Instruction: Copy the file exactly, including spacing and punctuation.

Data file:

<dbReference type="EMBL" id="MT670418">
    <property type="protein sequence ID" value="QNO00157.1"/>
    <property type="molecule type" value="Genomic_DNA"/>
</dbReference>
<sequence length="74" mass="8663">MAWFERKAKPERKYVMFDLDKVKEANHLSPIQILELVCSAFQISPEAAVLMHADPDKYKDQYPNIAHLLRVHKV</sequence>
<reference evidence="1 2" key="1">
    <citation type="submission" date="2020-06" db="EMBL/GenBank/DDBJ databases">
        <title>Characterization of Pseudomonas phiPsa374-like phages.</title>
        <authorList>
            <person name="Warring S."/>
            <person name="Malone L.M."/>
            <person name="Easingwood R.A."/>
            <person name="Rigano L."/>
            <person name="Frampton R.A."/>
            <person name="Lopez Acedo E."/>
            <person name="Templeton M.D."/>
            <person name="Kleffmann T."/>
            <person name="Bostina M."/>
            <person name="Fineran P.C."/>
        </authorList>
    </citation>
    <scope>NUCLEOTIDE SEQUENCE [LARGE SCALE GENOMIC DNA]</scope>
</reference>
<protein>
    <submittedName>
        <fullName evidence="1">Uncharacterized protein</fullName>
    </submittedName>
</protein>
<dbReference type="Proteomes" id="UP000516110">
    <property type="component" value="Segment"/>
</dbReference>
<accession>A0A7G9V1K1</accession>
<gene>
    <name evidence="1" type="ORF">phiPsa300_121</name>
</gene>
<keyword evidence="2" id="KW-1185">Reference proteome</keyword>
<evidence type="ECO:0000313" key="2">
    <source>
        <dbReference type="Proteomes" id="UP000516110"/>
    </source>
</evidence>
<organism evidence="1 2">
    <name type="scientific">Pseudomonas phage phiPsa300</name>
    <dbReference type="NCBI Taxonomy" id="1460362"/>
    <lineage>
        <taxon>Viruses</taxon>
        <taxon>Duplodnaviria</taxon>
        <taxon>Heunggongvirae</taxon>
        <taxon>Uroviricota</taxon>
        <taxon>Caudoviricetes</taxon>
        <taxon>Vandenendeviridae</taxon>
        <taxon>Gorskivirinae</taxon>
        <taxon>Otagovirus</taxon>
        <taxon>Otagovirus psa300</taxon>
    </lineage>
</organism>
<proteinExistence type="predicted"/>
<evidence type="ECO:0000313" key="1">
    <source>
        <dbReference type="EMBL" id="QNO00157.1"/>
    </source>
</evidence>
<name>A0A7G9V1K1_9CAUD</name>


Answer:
<dbReference type="EMBL" id="MT670418">
    <property type="protein sequence ID" value="QNO00157.1"/>
    <property type="molecule type" value="Genomic_DNA"/>
</dbReference>
<sequence length="74" mass="8663">MAWFERKAKPERKYVMFDLDKVKEANHLSPIQILELVCSAFQISPEAAVLMHADPDKYKDQYPNIAHLLRVHKV</sequence>
<reference evidence="1 2" key="1">
    <citation type="submission" date="2020-06" db="EMBL/GenBank/DDBJ databases">
        <title>Characterization of Pseudomonas phiPsa374-like phages.</title>
        <authorList>
            <person name="Warring S."/>
            <person name="Malone L.M."/>
            <person name="Easingwood R.A."/>
            <person name="Rigano L."/>
            <person name="Frampton R.A."/>
            <person name="Lopez Acedo E."/>
            <person name="Templeton M.D."/>
            <person name="Kleffmann T."/>
            <person name="Bostina M."/>
            <person name="Fineran P.C."/>
        </authorList>
    </citation>
    <scope>NUCLEOTIDE SEQUENCE [LARGE SCALE GENOMIC DNA]</scope>
</reference>
<protein>
    <submittedName>
        <fullName evidence="1">Uncharacterized protein</fullName>
    </submittedName>
</protein>
<dbReference type="Proteomes" id="UP000516110">
    <property type="component" value="Segment"/>
</dbReference>
<accession>A0A7G9V1K1</accession>
<gene>
    <name evidence="1" type="ORF">phiPsa300_121</name>
</gene>
<keyword evidence="2" id="KW-1185">Reference proteome</keyword>
<evidence type="ECO:0000313" key="2">
    <source>
        <dbReference type="Proteomes" id="UP000516110"/>
    </source>
</evidence>
<organism evidence="1 2">
    <name type="scientific">Pseudomonas phage phiPsa300</name>
    <dbReference type="NCBI Taxonomy" id="1460362"/>
    <lineage>
        <taxon>Viruses</taxon>
        <taxon>Duplodnaviria</taxon>
        <taxon>Heunggongvirae</taxon>
        <taxon>Uroviricota</taxon>
        <taxon>Caudoviricetes</taxon>
        <taxon>Vandenendeviridae</taxon>
        <taxon>Gorskivirinae</taxon>
        <taxon>Otagovirus</taxon>
        <taxon>Otagovirus psa300</taxon>
    </lineage>
</organism>
<proteinExistence type="predicted"/>
<evidence type="ECO:0000313" key="1">
    <source>
        <dbReference type="EMBL" id="QNO00157.1"/>
    </source>
</evidence>
<name>A0A7G9V1K1_9CAUD</name>